What appealed to me about working more formally with Gluent was the opportunity it gave me to work with two smart founders and an even smarter development team developing a product built entirely on big data technology I’d until then only scratched the surface with on consulting gigs. The product marketing role I took on was all about establishing what market that product was primarily intended for, how we went about positioning the product to appeal to that market and how we then brought that product to market.

Understanding these four things are crucial if you’re going to actually get customers to buy your startup’s product:

  • who is the buyer

  • what problem does your product solve

  • what is the value solving that problem, and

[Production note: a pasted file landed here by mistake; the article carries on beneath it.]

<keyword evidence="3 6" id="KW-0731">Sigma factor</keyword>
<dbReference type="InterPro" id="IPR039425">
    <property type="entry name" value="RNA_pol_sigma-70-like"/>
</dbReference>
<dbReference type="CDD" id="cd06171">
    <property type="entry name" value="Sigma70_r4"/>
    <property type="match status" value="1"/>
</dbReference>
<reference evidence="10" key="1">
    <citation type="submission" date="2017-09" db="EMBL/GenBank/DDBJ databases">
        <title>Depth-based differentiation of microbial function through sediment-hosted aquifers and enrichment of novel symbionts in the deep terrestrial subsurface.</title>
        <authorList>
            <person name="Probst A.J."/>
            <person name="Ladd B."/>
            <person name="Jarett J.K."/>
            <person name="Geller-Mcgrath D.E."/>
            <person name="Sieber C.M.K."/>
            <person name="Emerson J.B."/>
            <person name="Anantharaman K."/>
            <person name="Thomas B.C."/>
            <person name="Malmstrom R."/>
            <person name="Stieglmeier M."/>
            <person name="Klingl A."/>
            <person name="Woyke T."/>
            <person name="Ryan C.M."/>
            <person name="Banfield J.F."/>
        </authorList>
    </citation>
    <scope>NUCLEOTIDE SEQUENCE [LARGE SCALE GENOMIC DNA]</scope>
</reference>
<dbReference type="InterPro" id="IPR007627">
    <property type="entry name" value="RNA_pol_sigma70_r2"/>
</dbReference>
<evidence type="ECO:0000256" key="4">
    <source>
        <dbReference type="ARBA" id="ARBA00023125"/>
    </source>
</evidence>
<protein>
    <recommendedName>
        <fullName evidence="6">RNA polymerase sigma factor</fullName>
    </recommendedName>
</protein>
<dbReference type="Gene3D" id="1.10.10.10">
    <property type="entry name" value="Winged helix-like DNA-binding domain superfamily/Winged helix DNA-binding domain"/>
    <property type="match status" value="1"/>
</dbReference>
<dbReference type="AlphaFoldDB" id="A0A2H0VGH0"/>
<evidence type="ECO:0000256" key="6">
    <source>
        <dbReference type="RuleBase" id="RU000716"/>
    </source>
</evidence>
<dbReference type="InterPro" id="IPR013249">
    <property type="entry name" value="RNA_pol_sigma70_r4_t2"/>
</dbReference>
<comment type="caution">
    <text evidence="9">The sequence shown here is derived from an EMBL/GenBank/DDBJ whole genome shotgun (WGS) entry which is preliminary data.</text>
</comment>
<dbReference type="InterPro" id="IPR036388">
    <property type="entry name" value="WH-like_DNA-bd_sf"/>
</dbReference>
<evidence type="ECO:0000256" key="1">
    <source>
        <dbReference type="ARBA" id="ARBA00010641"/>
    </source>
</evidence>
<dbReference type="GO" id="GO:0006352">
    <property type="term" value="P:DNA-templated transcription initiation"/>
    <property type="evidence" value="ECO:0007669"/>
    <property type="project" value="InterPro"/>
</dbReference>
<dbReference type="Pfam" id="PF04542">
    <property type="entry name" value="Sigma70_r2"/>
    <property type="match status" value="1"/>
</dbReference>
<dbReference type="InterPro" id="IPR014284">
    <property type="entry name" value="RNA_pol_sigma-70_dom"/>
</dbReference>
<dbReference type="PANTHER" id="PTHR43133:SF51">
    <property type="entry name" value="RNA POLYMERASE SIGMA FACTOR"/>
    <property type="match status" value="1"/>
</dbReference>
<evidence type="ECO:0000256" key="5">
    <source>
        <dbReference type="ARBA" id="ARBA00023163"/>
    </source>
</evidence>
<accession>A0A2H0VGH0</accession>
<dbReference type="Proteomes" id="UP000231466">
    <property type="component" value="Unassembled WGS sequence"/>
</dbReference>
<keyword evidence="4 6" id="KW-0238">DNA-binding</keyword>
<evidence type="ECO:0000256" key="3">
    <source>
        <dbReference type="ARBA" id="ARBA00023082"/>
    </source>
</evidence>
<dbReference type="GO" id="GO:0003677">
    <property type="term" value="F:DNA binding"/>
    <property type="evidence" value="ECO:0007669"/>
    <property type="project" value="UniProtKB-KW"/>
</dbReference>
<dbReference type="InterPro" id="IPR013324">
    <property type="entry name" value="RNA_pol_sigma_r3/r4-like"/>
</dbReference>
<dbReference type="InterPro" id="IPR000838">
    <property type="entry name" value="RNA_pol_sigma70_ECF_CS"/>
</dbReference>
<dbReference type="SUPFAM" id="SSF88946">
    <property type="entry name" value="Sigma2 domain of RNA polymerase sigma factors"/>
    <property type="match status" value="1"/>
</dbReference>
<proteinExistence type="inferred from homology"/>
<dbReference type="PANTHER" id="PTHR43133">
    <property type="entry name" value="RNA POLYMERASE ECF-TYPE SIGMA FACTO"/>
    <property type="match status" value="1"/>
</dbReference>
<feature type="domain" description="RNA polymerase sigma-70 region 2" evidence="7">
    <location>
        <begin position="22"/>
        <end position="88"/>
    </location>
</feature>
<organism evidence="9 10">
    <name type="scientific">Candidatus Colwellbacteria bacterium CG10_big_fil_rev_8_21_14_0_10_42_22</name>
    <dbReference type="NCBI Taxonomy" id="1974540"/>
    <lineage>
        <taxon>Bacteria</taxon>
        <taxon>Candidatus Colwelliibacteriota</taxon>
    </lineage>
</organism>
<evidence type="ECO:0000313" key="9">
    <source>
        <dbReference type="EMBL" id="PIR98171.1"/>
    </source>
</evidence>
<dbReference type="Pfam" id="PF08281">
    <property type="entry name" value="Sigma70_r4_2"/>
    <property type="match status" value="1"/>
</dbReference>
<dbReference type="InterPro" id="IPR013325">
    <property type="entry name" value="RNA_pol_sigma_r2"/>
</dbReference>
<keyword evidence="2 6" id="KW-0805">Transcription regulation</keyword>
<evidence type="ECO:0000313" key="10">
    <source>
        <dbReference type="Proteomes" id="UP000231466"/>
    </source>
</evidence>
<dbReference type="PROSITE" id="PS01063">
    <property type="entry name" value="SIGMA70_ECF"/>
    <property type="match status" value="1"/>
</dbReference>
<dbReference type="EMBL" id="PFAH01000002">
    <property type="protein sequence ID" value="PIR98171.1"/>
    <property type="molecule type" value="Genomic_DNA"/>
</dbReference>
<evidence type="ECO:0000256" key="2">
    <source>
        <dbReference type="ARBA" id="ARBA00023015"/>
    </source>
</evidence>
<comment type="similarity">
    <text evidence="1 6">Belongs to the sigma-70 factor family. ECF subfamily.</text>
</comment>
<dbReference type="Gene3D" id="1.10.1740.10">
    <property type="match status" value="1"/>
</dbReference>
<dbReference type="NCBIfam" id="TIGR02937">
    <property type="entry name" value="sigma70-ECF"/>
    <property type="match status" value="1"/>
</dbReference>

• why you’re the first product to solve it for them

otherwise you’ll spend your time building a solution to a problem that nobody actually has, and that’s the reason the majority of tech startups end-up failing. Solving a problem for a market that’s willing to pay you money to solve is called “product/market fit” and if your product has it, and you’ve built your business such that it scales linearly as more customers discover your product, then you’re going to make a lot more money than a consultancy constrained by how many hours in the week your consultants can work and the upper limit on how much you can charge for a single person’s time.

I also learnt the distinction between product marketing, product management and product development in my time at Gluent. Going back to my time as a consultant attending product roadmap sessions at conferences I never quite knew which parts of the product team those speakers came from, but in summary: